One of the trends that has been consolidating during recent years is the implementation of the so-called Agile methodology, an organizational system which had little or nothing to do with corporate HR management in its inception.

It was created in 2001, when twenty software development experts decided that it was about time to skip over the rigidity of traditional working systems in order to bet on a new paradigm that reduced the length of procedures, improved the quality of products and made possible a quick reaction to issues along the way.
Their developers, led by American engineer Ken Beck, talked specifically about “agile methods” and poured everything they came up with during that that historic brainstorming session into a manifesto which, almost two decades after, has turned into some kind of bible of efficiency and efficacy around goal achievement, a whole global movement that is transforming the world of employment.
The greatest feat of the Agile movement is that it transcended the universe of software developers to be increasingly applied into more and more areas within organizations. In HR departments as well, in order to deal with an increasingly competitive market, in terms of candidates and profiles required.
The philosophy those software developers gave birth to in 2001 has not only been proved to be useful in the world of business –having a greater impact on the technology sector, with juggernauts such as Microsoft, Google, Facebook, Apple or Amazon spearheading its implementation-. Also in politics: the adoption of this working system was one of the keys to make Barack Obama overcome 2012 polls and be re-elected as President of the United States.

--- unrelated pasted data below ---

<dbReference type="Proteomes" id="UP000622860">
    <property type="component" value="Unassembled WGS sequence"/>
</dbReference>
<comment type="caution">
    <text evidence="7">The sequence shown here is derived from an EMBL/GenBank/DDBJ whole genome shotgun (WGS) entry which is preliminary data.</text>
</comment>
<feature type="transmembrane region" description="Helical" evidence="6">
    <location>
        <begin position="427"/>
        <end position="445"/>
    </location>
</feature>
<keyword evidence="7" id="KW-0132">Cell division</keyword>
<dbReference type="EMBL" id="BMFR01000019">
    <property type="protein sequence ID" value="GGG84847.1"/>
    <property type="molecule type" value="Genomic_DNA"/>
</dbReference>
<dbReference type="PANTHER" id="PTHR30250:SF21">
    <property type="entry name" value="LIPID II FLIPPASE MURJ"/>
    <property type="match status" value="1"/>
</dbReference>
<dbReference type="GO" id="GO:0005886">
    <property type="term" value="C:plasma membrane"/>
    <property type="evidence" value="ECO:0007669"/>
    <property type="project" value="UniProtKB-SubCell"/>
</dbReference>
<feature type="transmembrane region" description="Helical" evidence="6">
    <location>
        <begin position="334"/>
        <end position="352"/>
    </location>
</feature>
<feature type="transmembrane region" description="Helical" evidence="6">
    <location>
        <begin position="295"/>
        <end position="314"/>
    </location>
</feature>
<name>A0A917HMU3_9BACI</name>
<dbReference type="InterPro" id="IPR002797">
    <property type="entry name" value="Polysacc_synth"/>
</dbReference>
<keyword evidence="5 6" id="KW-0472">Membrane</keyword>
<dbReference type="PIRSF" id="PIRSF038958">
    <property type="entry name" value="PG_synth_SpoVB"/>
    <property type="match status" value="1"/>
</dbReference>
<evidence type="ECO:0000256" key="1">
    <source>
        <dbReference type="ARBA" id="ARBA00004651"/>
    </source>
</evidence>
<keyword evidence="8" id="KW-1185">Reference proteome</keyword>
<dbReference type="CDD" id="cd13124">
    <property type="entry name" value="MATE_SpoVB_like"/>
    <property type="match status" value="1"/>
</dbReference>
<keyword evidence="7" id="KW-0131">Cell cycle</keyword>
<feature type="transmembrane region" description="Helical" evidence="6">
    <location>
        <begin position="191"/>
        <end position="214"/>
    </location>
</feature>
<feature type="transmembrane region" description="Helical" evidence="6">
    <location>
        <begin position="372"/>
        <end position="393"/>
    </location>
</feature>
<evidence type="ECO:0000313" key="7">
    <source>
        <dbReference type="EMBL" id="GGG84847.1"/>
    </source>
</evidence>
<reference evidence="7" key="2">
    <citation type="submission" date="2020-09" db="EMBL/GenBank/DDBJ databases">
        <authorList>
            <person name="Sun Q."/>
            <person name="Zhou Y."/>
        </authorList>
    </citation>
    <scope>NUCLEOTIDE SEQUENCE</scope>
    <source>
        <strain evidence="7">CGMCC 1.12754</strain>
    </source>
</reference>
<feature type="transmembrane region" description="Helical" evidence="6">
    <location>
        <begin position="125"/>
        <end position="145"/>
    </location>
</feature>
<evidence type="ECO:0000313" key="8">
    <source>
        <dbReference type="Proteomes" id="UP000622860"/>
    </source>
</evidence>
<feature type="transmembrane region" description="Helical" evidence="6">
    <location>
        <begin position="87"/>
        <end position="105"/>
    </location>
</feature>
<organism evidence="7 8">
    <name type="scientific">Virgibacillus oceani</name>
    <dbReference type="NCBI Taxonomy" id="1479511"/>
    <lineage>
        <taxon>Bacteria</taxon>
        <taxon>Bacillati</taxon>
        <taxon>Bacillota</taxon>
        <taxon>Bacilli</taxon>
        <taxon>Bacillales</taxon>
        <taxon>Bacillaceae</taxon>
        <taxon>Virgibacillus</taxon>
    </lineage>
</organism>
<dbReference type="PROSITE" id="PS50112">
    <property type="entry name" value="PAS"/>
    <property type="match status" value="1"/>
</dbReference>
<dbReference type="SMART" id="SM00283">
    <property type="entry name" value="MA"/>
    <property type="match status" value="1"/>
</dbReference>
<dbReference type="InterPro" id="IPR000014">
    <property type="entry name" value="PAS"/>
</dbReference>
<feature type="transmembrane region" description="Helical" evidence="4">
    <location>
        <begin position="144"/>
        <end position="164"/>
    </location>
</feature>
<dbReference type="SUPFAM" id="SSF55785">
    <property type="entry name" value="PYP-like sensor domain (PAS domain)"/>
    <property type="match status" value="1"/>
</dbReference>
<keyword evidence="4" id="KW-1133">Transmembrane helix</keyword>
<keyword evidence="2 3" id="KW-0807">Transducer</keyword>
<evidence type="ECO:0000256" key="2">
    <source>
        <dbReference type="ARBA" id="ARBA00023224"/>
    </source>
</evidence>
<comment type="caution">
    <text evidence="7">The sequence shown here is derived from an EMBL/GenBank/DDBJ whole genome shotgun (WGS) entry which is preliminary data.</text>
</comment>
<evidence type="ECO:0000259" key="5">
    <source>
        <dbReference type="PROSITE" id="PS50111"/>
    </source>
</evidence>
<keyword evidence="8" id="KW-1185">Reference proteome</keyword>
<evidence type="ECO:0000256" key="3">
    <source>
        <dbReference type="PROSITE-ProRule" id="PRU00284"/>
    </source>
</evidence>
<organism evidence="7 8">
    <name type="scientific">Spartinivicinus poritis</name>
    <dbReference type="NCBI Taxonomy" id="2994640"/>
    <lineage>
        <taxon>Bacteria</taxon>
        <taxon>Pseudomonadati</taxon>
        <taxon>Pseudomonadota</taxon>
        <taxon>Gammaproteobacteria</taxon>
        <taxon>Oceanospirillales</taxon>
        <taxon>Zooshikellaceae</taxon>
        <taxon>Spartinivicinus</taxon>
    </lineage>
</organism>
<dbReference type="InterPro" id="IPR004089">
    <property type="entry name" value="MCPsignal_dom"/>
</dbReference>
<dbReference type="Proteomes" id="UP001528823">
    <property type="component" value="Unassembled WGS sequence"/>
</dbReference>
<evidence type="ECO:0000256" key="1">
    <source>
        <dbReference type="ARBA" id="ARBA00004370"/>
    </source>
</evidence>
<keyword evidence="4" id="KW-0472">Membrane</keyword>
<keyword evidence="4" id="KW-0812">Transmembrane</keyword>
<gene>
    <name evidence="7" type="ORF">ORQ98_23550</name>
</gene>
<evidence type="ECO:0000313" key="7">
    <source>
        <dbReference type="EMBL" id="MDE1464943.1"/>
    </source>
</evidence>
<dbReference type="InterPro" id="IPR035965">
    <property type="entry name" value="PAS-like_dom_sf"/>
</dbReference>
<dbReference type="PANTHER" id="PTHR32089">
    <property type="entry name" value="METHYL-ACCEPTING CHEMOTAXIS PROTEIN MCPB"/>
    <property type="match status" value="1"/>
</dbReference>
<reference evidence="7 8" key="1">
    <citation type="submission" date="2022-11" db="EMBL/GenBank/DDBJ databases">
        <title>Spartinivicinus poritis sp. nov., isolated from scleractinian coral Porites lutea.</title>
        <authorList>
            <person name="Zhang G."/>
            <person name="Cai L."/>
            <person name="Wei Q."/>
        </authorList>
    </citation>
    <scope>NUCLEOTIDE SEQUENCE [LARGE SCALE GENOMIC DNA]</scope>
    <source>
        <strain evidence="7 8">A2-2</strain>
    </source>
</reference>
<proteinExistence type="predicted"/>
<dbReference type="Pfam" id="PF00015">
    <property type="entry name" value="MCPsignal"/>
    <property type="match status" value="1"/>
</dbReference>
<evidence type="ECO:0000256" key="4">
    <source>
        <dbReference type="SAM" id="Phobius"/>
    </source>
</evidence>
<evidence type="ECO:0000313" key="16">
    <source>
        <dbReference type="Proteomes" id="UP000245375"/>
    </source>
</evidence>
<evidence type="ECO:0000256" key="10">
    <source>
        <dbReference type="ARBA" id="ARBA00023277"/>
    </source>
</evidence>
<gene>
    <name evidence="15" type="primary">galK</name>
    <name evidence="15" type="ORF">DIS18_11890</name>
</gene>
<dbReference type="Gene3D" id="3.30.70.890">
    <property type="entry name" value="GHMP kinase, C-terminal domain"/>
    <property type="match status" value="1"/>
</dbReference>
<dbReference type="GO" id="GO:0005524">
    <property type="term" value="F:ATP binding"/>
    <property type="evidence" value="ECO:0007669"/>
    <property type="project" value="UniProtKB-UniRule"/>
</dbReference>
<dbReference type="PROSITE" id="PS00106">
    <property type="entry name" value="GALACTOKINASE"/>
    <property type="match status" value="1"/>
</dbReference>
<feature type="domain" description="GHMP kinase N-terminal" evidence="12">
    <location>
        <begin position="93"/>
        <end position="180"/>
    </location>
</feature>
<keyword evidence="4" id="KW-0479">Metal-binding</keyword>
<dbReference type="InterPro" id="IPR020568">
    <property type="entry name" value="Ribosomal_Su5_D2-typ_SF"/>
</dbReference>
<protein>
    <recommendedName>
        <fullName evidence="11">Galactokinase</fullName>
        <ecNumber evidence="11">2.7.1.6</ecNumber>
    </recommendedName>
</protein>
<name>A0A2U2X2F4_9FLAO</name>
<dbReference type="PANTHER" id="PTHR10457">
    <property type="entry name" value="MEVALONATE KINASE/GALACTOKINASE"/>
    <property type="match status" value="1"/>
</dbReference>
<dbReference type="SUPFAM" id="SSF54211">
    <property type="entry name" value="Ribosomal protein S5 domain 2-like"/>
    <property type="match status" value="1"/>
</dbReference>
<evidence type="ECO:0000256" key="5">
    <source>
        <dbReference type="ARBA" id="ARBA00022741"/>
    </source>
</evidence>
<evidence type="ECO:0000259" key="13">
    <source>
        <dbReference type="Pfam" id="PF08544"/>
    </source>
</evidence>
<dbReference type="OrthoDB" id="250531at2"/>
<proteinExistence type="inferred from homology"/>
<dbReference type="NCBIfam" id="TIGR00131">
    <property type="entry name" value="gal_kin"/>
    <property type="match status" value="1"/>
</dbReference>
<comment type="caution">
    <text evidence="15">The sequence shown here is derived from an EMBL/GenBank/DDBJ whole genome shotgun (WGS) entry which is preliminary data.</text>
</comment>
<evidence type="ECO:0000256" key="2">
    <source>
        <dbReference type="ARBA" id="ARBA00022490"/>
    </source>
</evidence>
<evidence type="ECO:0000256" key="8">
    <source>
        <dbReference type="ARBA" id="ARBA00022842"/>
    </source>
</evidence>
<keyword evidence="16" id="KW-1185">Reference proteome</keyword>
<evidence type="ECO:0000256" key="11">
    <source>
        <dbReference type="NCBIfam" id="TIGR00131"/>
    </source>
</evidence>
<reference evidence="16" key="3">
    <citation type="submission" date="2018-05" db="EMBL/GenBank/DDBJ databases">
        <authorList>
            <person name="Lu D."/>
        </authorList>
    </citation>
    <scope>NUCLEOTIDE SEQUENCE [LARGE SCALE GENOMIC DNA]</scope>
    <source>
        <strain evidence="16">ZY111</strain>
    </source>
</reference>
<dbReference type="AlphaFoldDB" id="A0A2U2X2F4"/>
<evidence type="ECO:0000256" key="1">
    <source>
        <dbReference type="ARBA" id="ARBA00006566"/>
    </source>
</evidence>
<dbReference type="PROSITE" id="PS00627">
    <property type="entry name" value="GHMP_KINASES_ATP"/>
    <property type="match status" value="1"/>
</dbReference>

In the field of talent management, the Agile methodology involves placing greater importance into human factor rather than into procedures; getting the most out of mistakes to achieve continuous improvement; a close collaboration with customers; and faster adaptation to changes that may arise during the process.
Companies that bet on being agile from the point of view of HR are characterised by having a collaborative, humanist approach: decisions are taken collectively by highly qualified, extremely motivated professionals with team work skills, thus facilitating synergies and conflict management, and achieving a better flow in every process. In addition, individuals are no longer seen as “resources” and become indispensable elements who generate value to the company.
This methodology can also be applied to talent attraction. With agile recruiting, selection and hiring processes are quicker and more efficient, without unnecessary intermediate steps or exhaustive red tape.
In addition to the system directly derived from the Agile Manifesto, there are another two methodologies considered agile, with broad acceptance among talent managers: Scrum and Kanban. In the first one, selection processes are divided into stages, with regular meetings being held in order to evaluate each step; the second one allows to be up to date with the development of the process thanks to a table (hard or virtual) which gathers, in real time, the status of every task, either pending, finished or in development stage.
HR departments working around Agile methodology are, as a result of their transversal rapport, in a unique position to become the ambassadors of this system, so that its implementation expands to the rest of the areas within an organization.


Sources: Manifiesto Agile, Forbes and Proyectos Ágiles

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